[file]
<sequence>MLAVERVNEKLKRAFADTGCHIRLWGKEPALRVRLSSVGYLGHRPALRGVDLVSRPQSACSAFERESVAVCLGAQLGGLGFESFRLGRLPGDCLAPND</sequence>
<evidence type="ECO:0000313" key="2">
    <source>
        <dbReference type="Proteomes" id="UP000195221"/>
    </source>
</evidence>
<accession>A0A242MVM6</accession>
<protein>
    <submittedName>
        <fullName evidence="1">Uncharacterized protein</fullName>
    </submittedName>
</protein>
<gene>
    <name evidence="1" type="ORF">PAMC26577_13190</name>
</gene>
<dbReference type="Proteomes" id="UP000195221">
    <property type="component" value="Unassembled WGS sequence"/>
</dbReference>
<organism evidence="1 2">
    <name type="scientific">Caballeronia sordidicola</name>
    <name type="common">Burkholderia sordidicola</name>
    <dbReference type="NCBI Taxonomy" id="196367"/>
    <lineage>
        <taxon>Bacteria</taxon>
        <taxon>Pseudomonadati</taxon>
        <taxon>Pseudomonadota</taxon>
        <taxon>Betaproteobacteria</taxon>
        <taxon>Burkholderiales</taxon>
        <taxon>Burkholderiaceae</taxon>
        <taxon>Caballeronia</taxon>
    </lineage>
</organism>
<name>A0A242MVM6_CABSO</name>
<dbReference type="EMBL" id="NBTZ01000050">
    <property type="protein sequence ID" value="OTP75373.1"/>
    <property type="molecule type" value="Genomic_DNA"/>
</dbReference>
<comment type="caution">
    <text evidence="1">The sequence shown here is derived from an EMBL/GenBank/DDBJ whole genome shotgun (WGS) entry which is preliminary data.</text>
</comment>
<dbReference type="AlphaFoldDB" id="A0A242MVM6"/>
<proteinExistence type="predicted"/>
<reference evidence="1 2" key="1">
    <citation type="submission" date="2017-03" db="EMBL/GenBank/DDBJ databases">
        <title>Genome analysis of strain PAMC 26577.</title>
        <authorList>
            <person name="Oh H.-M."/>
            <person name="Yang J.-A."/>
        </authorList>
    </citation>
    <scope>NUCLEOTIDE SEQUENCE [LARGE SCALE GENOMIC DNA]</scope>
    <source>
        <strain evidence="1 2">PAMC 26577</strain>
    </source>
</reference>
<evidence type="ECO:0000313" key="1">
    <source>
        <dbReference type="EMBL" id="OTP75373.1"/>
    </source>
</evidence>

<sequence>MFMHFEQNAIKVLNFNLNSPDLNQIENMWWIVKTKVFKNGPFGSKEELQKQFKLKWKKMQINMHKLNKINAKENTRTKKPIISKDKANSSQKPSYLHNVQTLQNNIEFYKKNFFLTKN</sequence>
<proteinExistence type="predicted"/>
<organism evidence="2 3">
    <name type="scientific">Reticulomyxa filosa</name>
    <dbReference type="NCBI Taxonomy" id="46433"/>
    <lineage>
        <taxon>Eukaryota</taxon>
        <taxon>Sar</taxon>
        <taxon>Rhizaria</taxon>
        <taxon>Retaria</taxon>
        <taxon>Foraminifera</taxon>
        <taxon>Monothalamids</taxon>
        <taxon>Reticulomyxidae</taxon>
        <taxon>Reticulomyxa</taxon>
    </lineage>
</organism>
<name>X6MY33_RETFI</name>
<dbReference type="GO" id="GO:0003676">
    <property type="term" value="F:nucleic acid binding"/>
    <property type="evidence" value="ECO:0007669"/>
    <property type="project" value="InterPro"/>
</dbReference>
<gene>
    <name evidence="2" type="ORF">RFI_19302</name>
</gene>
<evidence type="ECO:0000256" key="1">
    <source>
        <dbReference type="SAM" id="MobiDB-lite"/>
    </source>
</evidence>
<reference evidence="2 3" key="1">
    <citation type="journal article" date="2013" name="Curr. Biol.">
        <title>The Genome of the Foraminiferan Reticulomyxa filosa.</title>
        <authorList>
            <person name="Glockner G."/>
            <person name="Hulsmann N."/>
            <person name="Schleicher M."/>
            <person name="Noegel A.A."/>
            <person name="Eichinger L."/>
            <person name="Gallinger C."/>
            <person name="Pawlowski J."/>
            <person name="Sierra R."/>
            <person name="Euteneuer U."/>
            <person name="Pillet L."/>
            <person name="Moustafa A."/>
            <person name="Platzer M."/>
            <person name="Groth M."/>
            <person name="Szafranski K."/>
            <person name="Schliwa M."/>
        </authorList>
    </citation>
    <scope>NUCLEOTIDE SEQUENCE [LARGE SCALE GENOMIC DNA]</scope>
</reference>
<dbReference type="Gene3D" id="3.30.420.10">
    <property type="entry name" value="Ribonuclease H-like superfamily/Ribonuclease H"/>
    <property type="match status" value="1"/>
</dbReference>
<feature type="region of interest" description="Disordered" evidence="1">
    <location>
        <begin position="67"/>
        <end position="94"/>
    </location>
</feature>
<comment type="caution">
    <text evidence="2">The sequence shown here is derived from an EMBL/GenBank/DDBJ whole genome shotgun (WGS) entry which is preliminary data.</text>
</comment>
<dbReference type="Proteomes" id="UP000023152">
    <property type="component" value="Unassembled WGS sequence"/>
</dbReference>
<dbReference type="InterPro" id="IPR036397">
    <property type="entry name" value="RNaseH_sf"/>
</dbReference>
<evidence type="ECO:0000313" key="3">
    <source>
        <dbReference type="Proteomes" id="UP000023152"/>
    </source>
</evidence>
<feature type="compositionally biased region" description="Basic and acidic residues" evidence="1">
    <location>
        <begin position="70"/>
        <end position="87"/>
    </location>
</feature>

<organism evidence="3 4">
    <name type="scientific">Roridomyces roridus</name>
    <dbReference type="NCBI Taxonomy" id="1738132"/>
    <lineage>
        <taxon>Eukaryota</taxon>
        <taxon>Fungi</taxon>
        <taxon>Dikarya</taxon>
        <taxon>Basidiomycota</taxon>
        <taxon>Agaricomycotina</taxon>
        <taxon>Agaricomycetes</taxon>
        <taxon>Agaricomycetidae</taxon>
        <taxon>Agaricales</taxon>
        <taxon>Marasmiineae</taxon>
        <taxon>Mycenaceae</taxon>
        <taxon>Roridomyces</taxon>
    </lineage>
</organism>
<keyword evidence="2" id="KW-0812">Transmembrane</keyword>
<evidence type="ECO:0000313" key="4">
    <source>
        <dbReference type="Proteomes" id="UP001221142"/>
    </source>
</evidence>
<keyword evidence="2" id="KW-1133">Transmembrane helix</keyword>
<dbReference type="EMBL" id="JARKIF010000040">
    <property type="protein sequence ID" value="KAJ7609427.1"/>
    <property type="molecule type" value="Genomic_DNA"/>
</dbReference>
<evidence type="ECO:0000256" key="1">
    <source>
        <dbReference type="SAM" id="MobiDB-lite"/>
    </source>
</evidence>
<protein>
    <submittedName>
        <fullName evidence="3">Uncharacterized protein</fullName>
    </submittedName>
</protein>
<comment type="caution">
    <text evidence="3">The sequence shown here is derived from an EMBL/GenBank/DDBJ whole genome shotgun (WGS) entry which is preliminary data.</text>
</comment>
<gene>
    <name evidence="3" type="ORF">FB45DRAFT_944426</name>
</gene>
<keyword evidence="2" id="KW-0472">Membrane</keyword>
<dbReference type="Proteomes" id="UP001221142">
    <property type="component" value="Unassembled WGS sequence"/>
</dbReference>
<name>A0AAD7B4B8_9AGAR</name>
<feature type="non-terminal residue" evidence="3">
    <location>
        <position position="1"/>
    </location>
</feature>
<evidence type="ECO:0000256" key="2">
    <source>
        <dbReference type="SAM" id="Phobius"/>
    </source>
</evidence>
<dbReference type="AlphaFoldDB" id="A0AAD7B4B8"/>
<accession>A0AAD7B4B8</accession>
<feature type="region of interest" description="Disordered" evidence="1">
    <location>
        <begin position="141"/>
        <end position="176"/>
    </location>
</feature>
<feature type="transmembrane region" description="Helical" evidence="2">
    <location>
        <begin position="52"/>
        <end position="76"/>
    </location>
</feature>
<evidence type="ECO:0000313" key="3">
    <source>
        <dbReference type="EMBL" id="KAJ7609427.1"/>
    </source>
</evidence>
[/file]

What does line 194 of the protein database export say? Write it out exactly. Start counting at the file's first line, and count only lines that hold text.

    <location>